Visiting Warwick Castle really made for a great day out. The castle, parts of which were established by William the Conquerer in 1068, is as much a kitschy tourist trap as a meticulous preservation of history, at times a sillier version of Ocean Park while at others a dignified dedication to a most glorious, inexorably English past. The castle caters to all visitors; and not surprisingly, that which delighted all audiences was a giant trebuchet siege engine, which for the five p.m. performance hurled a fireball high and far into the air – fantastic! Taliban beware!
I’m leaving on a jet plane this evening; don’t know when I’ll be back in England again. I’ll miss this quirky, yet endearing place; and that I shall miss Irene and Tom who so generously welcomed me into their home, fed me, and suffered my use of their toilet and shower goes without saying. I’m grateful for God’s many blessings on this trip.
On the itinerary today is a trip to John Wesley’s home, followed by a visit to the Imperial War Museum. Already this morning I picked up a tube of Oilatum, a week late perhaps, which Teri recommended I use to treat this obstinate, dermal weakness of mine – I’m happy to report that my skin has stopped crying.
John Wesley’s home is alive and well. Services are still held in the chapel everyday; and its crypt, so far from being a cellar for the dead, is a bright, spacious museum in which all things Wesley are on display – I never realized how much of an iconic figure he became in England; at the height of this idol frenzy, ironic in itself, he must have been as popular as the Beatles were at their apex. The house itself is a multi-story edifice with narrow, precipitous staircases and spacious rooms decorated in an 18th century fashion.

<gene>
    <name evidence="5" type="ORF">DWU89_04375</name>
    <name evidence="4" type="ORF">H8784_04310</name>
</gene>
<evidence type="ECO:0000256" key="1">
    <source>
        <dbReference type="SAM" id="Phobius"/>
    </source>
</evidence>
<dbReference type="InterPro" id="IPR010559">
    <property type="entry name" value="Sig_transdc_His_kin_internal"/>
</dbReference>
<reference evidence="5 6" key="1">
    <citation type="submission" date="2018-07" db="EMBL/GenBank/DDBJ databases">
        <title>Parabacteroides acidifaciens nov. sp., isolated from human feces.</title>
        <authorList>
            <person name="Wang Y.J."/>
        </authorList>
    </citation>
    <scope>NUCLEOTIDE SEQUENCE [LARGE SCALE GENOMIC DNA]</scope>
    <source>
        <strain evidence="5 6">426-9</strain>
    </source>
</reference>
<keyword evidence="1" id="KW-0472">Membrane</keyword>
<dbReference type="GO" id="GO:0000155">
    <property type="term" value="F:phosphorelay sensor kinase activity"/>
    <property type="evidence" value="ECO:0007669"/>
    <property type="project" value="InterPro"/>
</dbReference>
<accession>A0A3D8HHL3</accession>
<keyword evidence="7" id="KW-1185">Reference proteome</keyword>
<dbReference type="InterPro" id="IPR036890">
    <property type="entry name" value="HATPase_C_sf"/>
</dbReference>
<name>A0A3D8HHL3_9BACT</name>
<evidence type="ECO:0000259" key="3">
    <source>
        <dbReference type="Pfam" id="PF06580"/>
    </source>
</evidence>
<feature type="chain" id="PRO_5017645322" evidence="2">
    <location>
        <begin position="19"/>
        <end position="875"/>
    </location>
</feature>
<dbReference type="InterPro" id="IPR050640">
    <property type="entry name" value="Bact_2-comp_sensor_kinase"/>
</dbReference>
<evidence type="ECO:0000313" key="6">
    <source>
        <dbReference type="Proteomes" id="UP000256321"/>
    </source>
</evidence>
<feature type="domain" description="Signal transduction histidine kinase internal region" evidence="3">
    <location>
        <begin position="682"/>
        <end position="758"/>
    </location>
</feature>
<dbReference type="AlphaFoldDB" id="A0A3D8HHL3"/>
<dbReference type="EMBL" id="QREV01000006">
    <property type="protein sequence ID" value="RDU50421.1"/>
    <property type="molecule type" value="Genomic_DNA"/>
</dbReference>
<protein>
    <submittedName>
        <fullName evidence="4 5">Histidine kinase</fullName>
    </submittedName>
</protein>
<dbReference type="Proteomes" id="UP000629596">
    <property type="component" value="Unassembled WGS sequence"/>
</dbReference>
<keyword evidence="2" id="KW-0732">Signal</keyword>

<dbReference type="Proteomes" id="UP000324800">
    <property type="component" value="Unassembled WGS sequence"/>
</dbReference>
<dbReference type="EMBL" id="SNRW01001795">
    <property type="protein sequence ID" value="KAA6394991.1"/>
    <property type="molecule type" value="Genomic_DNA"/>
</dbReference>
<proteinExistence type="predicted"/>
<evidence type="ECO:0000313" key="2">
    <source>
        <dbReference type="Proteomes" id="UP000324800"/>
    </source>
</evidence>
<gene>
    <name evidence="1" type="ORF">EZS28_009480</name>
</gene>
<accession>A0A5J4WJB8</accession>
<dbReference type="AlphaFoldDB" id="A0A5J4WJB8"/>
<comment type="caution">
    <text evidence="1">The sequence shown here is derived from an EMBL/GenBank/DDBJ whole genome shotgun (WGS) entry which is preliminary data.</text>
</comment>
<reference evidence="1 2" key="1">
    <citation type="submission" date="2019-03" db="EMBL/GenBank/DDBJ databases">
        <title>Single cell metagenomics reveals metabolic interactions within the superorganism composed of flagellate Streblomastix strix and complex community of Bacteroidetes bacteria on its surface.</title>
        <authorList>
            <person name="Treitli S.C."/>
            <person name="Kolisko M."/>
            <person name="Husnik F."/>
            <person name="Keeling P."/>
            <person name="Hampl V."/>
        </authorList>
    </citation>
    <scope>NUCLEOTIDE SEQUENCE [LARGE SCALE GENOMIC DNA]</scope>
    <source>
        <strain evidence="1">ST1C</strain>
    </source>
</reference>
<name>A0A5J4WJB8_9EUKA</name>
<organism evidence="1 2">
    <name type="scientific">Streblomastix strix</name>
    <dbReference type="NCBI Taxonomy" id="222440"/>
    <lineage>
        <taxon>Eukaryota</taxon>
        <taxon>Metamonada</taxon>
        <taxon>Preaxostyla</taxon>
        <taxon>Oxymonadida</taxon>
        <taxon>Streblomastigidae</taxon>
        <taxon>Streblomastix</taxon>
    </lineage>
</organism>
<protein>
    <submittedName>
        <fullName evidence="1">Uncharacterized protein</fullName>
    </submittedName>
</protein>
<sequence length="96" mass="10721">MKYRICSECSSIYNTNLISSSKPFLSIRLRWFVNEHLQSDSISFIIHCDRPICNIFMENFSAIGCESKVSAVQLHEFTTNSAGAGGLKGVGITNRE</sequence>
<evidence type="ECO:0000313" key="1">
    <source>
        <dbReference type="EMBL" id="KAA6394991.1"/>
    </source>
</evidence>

I found Samuel Johnson’s house within a maze of red brick hidden alongside Fleet Street. To be in the home of the man who wrote the English dictionary, and whose indefatigable love for obscure words became the inspiration for my own lexical obsession, this, by far, is the climax of my visit to England! The best certainly has been saved for last.
There are a multitude of portraits hanging around the house like ornaments on a tree. Every likeness has its own story, meticulously retold on the crib sheets in each room. Celebrities abound, including David Garrick and Sir Joshua Reynolds, who painted several of the finer images in the house. I have developed a particular affinity for Oliver Goldsmith, of whom Boswell writes, "His person was short, his countenance coarse and vulgar, his deportment that of a scholar awkwardly affecting the easy gentleman. It appears as though I, too, could use a more flattering description of myself!